Moral Development Across Lifespan: An Inquiry into Early Beginnings and Later Variations.
Sadguna Anasuri, Ph.D., CFLE

Moral development has its roots early in life. Children are found to be bornwith a primary sense of right and wrong. As they grow and socialize, the experiences train their understanding of expectations, the reward, and punitive outcomes to them and others via their intentions and actions. Several researchers have investigated the onset and emergence of morality during the early years. Theorists vary in their perspectives: those who examine morality range in their explanations from infants being born with no moral sense (social learning and behaviorist theories), to those who believe humans are self-oriented, to those who believe that human reasoning abilities separate us from the rest of creation (cognitive development theories), and finally, to those who believe that humans beings are born with potentialities for moral actions. The current article examines the past literature on morality and its bidirectional influence on childhood and adolescent experiences and behaviors.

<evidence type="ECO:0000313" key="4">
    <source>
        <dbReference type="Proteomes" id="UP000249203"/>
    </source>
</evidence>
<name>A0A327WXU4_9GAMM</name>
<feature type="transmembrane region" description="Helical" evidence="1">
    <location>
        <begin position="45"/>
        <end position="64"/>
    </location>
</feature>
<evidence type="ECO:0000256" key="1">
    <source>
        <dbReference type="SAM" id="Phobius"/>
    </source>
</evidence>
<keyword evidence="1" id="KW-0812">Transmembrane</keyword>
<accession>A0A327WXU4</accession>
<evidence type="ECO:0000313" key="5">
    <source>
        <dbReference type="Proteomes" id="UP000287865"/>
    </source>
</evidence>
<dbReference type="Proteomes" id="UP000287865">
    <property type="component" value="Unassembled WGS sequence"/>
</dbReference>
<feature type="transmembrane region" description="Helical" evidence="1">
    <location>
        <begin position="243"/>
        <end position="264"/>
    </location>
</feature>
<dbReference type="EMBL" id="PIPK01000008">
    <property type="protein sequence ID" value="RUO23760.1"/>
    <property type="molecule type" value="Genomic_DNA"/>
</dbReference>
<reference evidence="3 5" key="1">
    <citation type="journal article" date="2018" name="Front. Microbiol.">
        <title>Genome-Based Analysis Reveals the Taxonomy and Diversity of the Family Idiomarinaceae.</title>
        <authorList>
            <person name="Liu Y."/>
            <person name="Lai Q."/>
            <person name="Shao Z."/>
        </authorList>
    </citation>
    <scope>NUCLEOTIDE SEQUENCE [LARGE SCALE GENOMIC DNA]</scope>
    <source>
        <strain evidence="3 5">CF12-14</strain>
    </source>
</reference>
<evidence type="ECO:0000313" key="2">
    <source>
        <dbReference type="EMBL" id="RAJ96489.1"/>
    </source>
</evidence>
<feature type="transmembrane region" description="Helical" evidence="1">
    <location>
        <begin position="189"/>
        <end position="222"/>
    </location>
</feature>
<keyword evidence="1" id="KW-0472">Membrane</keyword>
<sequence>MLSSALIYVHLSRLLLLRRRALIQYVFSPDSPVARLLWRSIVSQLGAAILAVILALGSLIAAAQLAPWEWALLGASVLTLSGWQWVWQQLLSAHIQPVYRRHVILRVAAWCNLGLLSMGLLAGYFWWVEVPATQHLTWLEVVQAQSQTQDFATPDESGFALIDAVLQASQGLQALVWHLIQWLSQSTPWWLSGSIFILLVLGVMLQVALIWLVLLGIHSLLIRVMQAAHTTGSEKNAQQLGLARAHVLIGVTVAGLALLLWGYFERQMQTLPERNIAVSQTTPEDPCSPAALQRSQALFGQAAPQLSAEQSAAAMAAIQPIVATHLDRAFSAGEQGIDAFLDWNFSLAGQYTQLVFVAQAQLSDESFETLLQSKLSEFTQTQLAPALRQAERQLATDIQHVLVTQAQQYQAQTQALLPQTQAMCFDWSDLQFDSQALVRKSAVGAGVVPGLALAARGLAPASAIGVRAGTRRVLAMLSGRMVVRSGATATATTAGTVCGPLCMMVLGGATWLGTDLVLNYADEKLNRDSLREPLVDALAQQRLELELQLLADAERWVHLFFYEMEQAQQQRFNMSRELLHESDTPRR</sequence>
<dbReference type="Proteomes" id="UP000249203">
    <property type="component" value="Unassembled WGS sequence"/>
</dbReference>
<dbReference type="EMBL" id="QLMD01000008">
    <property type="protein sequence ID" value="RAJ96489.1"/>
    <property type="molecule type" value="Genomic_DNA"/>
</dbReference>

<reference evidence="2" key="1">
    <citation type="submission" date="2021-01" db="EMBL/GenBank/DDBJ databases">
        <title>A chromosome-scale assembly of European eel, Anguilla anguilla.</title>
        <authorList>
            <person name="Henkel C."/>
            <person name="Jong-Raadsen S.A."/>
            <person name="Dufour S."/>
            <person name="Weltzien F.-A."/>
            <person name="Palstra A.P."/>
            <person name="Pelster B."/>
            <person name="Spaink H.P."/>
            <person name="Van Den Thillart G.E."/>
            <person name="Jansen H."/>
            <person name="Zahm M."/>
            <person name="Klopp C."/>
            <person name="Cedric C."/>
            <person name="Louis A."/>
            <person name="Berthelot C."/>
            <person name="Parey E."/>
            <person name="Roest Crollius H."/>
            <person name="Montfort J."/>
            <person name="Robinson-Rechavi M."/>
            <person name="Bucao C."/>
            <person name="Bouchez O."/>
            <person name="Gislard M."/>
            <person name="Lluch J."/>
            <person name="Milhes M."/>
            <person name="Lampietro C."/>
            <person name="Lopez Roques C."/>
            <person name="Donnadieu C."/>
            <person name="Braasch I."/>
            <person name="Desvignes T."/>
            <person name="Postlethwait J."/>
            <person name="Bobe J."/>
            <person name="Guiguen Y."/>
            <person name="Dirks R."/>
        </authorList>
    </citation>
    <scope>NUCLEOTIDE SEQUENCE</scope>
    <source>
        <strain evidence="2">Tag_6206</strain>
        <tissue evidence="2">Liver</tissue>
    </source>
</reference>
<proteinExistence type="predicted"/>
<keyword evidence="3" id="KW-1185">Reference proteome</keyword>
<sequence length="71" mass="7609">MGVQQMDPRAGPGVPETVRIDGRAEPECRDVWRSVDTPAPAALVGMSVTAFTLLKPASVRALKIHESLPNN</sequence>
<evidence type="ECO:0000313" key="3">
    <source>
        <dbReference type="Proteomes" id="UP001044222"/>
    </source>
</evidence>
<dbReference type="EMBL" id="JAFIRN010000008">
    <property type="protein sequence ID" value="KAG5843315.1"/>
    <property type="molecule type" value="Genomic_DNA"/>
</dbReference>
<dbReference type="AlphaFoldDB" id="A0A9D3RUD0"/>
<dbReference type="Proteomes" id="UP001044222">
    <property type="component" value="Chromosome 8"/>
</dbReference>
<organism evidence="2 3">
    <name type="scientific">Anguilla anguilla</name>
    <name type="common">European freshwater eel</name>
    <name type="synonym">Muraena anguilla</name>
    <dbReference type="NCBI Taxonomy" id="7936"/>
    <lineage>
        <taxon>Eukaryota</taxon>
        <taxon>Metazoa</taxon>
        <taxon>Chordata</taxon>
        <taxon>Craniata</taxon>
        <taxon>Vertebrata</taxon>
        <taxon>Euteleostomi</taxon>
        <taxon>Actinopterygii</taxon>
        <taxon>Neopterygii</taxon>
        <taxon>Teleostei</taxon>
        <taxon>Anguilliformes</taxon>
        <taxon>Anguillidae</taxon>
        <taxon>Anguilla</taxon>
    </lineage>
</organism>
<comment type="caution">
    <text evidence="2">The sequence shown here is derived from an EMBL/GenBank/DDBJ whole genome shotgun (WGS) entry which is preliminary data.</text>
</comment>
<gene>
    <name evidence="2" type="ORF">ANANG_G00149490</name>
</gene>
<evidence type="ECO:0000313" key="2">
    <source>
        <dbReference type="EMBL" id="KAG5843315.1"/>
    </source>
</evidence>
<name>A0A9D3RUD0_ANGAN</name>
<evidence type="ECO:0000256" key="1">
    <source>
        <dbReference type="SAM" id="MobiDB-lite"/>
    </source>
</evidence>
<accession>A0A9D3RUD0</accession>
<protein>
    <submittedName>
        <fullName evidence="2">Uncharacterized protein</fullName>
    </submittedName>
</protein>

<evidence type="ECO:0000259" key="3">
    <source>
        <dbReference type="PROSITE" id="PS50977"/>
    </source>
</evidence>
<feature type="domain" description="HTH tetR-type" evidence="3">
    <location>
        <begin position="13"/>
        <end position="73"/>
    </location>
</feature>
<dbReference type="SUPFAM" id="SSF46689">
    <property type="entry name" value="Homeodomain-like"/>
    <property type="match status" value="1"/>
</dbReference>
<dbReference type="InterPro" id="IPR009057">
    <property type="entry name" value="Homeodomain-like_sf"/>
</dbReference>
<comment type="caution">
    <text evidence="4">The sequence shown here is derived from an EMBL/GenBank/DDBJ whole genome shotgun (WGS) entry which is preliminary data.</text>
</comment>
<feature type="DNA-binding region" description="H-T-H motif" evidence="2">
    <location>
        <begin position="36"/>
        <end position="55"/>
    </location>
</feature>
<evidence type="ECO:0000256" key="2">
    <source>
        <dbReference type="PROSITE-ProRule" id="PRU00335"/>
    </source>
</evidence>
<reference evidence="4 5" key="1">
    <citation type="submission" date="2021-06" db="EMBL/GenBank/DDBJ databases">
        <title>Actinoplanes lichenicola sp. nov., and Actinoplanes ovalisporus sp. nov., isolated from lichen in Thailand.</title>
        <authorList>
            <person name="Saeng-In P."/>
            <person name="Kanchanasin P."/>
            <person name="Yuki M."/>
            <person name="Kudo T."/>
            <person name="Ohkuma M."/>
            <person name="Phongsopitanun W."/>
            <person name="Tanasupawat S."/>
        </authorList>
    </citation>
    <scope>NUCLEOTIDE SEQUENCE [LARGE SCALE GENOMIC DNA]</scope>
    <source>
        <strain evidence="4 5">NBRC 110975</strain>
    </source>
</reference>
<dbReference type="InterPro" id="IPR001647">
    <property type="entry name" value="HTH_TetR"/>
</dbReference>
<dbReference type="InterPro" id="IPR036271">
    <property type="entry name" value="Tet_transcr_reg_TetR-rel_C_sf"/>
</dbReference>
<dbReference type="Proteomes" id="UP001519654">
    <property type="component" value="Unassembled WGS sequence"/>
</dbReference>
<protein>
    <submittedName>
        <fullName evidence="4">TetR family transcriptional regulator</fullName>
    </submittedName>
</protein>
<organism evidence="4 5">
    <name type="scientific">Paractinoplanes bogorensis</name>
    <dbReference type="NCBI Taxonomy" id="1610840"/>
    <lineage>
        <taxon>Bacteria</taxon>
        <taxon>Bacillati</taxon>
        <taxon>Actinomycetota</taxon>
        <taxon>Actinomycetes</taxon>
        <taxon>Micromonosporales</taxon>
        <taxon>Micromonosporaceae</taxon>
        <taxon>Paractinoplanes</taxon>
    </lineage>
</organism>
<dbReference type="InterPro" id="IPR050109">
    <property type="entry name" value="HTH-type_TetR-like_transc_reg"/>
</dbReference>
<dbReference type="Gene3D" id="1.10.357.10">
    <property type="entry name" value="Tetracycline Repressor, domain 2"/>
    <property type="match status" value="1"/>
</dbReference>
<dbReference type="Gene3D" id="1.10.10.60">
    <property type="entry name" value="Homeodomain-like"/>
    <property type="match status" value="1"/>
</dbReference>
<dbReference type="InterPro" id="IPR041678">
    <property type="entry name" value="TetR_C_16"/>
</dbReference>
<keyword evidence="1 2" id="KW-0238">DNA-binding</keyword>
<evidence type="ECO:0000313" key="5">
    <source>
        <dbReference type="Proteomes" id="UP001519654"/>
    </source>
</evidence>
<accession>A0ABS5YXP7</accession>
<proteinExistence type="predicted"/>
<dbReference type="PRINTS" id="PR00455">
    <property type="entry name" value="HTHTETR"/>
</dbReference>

Full Text: PDF     DOI: 10.15640/jpbs.v9n2a8